I mean, your Shatner got when he went to space, that perspective, that physicality cannot be replicated if you're just staying home.

So being able, if you think about going to Antarctica, it was open till very recently.

It was only hardcore research and limited to a small number of people who really want to push the boundaries.

And now it's getting easier and more affordable.

It's still an expensive experience and you need to be committed.

But more and more people are able to connect to the remoteness.

And if it's put with the right frame and the right structure, the right context, it becomes a life changing environment.

Experience and where you can come back and you can share with your family.

You can say, okay, now I understand how things are connected.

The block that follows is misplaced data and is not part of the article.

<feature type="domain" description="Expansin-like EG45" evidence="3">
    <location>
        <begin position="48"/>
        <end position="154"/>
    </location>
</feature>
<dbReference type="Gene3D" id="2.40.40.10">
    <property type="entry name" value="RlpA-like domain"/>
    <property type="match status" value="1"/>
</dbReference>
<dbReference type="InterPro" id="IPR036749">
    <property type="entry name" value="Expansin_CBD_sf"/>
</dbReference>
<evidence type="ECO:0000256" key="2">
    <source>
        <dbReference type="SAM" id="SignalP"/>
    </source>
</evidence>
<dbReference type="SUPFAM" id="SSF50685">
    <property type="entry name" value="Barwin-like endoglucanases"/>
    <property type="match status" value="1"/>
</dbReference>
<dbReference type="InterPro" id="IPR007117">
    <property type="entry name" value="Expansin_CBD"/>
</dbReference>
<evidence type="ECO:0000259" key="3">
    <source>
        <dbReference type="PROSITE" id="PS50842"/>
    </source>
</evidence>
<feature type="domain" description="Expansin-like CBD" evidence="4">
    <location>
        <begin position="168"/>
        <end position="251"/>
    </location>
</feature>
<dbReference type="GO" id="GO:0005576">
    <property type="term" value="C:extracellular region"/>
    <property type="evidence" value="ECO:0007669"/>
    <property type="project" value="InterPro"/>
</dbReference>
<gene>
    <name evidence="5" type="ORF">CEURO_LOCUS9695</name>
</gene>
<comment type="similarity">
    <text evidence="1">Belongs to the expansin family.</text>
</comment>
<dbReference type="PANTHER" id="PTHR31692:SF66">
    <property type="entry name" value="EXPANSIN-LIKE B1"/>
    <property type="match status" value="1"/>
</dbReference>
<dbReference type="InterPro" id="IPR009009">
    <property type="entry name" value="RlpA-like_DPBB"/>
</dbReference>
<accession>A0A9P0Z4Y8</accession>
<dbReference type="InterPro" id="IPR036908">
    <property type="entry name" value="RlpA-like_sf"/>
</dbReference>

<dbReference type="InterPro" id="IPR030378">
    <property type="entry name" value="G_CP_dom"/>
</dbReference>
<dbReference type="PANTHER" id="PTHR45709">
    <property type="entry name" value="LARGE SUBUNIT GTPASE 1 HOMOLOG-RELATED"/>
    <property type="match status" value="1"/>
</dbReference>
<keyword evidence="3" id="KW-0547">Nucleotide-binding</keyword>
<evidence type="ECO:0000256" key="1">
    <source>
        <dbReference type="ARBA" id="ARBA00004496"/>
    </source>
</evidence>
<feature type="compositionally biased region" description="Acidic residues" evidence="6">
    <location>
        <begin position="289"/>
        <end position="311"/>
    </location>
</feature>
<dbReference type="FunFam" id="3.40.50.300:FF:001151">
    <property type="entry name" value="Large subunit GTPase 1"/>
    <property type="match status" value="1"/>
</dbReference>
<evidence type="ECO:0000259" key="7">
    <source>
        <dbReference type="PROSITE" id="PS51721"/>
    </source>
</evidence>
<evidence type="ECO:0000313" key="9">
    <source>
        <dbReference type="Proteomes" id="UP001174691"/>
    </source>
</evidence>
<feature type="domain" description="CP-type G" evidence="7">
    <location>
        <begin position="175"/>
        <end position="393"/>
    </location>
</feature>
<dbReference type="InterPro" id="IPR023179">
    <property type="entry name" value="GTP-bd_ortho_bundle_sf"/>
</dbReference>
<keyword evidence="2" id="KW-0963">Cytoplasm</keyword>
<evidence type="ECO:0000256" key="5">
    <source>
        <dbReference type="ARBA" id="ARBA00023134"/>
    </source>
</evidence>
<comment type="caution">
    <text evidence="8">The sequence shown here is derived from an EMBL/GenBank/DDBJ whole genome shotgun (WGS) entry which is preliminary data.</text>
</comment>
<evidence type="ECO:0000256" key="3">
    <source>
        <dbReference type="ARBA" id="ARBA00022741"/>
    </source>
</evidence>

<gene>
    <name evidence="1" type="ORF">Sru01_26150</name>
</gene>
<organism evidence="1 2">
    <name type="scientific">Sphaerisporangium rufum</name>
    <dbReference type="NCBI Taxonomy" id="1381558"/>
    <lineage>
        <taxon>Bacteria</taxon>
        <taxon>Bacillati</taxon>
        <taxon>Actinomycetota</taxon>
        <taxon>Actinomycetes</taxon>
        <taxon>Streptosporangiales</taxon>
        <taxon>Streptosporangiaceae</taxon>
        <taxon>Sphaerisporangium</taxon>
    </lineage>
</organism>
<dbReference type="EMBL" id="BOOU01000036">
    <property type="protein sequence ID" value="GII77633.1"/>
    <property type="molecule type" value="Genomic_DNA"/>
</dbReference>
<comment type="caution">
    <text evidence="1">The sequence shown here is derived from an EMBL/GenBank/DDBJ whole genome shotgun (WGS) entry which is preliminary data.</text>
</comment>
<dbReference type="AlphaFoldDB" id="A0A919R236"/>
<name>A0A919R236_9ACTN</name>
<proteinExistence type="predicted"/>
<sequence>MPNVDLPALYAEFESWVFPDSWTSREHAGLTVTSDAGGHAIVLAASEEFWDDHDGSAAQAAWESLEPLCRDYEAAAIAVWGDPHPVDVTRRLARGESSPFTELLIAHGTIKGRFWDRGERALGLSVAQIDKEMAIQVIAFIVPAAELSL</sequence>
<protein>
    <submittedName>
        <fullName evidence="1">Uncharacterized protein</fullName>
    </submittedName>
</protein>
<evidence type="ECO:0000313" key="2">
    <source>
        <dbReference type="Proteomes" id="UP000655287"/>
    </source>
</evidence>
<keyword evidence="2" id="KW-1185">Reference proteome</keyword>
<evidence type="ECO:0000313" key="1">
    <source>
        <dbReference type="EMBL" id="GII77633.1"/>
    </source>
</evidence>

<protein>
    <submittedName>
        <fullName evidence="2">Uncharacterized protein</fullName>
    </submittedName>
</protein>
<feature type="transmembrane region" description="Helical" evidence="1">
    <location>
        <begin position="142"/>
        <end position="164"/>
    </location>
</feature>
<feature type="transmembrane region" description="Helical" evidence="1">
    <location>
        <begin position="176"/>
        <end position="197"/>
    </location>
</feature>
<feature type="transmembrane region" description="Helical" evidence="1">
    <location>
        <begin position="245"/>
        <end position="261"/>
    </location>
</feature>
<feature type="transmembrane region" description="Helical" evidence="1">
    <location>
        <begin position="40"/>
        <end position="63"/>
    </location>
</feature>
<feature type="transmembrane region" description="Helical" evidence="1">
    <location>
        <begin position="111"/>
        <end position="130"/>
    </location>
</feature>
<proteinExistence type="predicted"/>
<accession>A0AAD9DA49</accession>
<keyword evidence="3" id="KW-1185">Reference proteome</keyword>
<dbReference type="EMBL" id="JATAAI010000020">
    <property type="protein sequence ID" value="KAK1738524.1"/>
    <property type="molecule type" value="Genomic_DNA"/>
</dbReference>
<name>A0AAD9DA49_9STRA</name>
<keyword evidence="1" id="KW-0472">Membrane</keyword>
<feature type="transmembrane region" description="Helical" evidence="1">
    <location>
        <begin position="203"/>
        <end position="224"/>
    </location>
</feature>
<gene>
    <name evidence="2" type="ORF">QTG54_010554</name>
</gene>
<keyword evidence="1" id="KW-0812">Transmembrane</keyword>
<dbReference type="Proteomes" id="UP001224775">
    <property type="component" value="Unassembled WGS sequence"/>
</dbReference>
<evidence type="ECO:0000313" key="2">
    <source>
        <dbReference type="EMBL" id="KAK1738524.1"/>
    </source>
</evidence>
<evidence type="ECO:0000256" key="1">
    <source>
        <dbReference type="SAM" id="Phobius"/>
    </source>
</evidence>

Because we're a physical species, we need to experience things.

We don't do well with concept and I think that right now we rely too much on these concepts for people to change and it doesn't work.

So once you go over there and you get to experience the landscape, you get to experience these animals and you get to experience all of this within a structure that reminds you of the responsibility and the connectedness of everything.

It cannot but just be really powerful agent of change and the moon is the same thing.

And to your point about this being only to the ones who can afford it or two billionaires.

Unfortunately, the curve of technology has always been the same.

Right now you and I were talking on computers.

Computers were only to the rich who could afford it back and back in those days, the same thing with the cell phones.

And now it's ubiquitous, everyone can have it.

So space, these travel destinations are often offered or available to the people that can afford it until it becomes available to the masses.

So you're gonna have the same kind of adaptation timeline.